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EYLEA (aflibercept) Injection For Intravitreal Injection package

EYLEA has been studied in more than 3,000 people with certain diseases of the retina.

EYLEA is a prescription medication given by injection into the eye. You should not use EYLEA if you have an infection in or around the eye, eye pain or redness, or known allergies to any of the ingredients in EYLEA, including aflibercept.

How EYLEA works

EYLEA is an anti–vascular endothelial growth factor (anti-VEGF) treatment that is given by injection into the eye and works by blocking VEGF. EYLEA blocks VEGF by trapping it between its molecular arms.

EYLEA blocking vascular endothelial growth factor by trapping it between its molecular arms

What is VEGF?

People with Wet AMD have high amounts of VEGF (a type of protein that affects blood vessels).2 At high levels, VEGF can cause abnormal blood vessels to grow under the macula.2 These blood vessels may leak blood or fluid. This damages the macula and can lead to vision loss.2


Support from EYLEA4U®

If you and your eye doctor decide that EYLEA is right for you, we have multiple support options that may be able to help you. Whether you have government insurance (like Medicare), private health insurance, or no coverage for EYLEA, we are here to help.


Vision improvements seen with EYLEA

In 2 clinical studies, 1,815 people with Wet AMD received injections of EYLEA (2 mg) either once every 8 weeks after 3 initial monthly doses or once every 4 weeks or ranibizumab once every 4 weeks.

Both studies measured the percentage of people whose vision was maintained (not losing 15 or more letters, or 3 lines, on the eye chart) at 1 year.

9 out of 10 people with Wet Age-related Macular Degeneration maintained or improved their vision after 1 year of receiving EYLEA every 2 months

Of people treated with EYLEA
in the 2 clinical studies at 1 year,
9 out of 10 maintained their vision at 1 year.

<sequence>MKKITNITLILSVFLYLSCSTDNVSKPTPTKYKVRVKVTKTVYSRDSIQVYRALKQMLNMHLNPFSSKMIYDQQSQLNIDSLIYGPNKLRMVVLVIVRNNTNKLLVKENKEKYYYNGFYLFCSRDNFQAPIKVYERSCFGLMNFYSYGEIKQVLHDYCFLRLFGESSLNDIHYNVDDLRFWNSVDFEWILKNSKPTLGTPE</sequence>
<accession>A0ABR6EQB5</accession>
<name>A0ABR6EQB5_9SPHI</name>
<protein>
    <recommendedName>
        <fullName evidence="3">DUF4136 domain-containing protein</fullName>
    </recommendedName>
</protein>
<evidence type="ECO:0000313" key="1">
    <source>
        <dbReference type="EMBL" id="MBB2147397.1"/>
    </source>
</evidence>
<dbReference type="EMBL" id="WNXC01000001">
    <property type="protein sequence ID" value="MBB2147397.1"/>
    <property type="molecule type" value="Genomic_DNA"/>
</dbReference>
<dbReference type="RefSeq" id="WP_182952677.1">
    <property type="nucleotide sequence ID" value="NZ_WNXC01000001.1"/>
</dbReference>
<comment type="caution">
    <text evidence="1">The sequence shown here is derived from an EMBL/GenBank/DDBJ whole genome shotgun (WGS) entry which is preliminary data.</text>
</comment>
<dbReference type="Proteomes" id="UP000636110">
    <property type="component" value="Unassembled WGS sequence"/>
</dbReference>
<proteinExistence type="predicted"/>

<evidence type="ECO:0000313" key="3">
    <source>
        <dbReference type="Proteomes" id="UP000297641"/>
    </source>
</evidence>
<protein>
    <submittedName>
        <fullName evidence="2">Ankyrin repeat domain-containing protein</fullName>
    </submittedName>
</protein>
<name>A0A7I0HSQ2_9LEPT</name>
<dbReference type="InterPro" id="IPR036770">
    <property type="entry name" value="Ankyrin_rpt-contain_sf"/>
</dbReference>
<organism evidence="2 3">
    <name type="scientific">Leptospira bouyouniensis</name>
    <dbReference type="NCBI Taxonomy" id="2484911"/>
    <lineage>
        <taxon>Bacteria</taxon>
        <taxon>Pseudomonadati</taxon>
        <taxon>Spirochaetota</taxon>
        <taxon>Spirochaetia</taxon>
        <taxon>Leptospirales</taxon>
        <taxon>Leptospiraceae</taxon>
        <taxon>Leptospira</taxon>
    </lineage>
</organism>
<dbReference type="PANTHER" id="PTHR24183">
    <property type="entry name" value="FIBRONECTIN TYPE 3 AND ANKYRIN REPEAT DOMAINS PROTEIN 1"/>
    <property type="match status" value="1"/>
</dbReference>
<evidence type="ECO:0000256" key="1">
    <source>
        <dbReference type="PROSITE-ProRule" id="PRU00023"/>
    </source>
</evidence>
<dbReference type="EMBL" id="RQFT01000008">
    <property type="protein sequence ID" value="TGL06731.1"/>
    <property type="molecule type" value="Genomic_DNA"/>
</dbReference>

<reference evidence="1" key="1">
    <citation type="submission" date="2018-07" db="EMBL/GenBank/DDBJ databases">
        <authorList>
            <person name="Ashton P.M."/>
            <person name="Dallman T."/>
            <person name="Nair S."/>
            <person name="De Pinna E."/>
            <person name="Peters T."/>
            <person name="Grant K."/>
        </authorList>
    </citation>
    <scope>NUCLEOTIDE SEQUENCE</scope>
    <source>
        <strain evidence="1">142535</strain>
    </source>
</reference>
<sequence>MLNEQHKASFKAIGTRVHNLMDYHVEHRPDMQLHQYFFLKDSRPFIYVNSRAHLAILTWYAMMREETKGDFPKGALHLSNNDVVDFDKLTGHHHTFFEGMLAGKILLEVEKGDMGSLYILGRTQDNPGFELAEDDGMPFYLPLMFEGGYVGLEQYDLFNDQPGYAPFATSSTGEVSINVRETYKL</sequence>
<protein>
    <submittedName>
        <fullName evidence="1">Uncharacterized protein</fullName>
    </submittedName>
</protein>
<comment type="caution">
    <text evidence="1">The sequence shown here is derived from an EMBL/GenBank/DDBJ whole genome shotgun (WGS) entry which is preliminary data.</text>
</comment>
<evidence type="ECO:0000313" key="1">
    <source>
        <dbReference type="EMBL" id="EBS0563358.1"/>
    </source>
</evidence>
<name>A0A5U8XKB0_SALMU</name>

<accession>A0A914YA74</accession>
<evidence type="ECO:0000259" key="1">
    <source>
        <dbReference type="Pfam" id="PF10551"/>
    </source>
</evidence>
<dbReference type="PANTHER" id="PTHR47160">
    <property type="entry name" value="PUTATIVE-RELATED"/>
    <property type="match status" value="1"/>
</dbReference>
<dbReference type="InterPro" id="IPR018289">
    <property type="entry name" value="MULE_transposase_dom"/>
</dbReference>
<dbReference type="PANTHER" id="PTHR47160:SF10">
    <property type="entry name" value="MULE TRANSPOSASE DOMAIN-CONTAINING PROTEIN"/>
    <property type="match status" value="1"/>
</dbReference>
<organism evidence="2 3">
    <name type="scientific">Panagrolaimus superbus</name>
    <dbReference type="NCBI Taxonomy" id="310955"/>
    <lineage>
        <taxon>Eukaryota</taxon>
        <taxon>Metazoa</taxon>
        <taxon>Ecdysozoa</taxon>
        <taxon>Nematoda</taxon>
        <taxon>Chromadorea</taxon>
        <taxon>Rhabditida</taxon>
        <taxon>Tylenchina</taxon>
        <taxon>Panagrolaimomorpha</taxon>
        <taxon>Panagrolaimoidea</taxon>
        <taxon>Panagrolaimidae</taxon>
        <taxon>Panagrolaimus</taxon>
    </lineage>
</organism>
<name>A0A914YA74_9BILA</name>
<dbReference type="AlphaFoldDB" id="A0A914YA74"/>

On average, at one year, people treated with EYLEA in the studies gained at least 7 more letters on the eye chart than before treatment.

Vision before EYLEA treatment
Vision after EYLEA treatment

Results from the clinical studies were seen with an average of 7 to 8 treatments of EYLEA 2 mg dosed every 8 weeks (following 3 initial monthly doses) through 1 year.3

These results are from 2 clinical studies; your individual results may vary. Discuss with your eye care team what treatment schedule with EYLEA may be right for you.


Recommended dosing

It's important to keep with your treatment schedule

EYLEA is the only FDA-approved treatment for Wet AMD4 with a recommended dose of 2 mg administered by injection in the eye every 2 months (8 weeks) following 3 initial monthly (every 4 weeks) injections. EYLEA may be dosed once per month, but in most patients, additional benefit was not seen with this dosing plan. Some patients may need monthly (every 4 weeks) dosing after the first 3 months (12 weeks). Your eye care team will determine the EYLEA dosing schedule that's right for you.

Your eye care team will want to see you regularly to check your vision and also check your treatment progress with EYLEA. Work with your eye care team to make sure you can keep your appointments and stay on your recommended treatment schedule.


Safety Information for EYLEA

EYLEA® (aflibercept) Injection is a prescription medication administered by injection into the eye. You should not use EYLEA if you have an infection in or around the eye, eye pain or redness, or known allergies to any of the ingredients in EYLEA, including aflibercept.

Injection into the eye with EYLEA can result in an infection in the eye and retinal detachment (separation of retina from back of the eye). Inflammation in the eye has been reported with the use of EYLEA.

In some patients, injections with EYLEA may cause a temporary increase in eye pressure within 1 hour of the injection. Sustained increases in eye pressure have been reported with repeated injections, and your doctor may monitor this after each injection.

There is a potential risk of serious and sometimes fatal side effects related to blood clots, leading to heart attack or stroke in patients receiving EYLEA.

Serious side effects related to the injection procedure with EYLEA are rare but can occur including infection inside the eye and retinal detachment.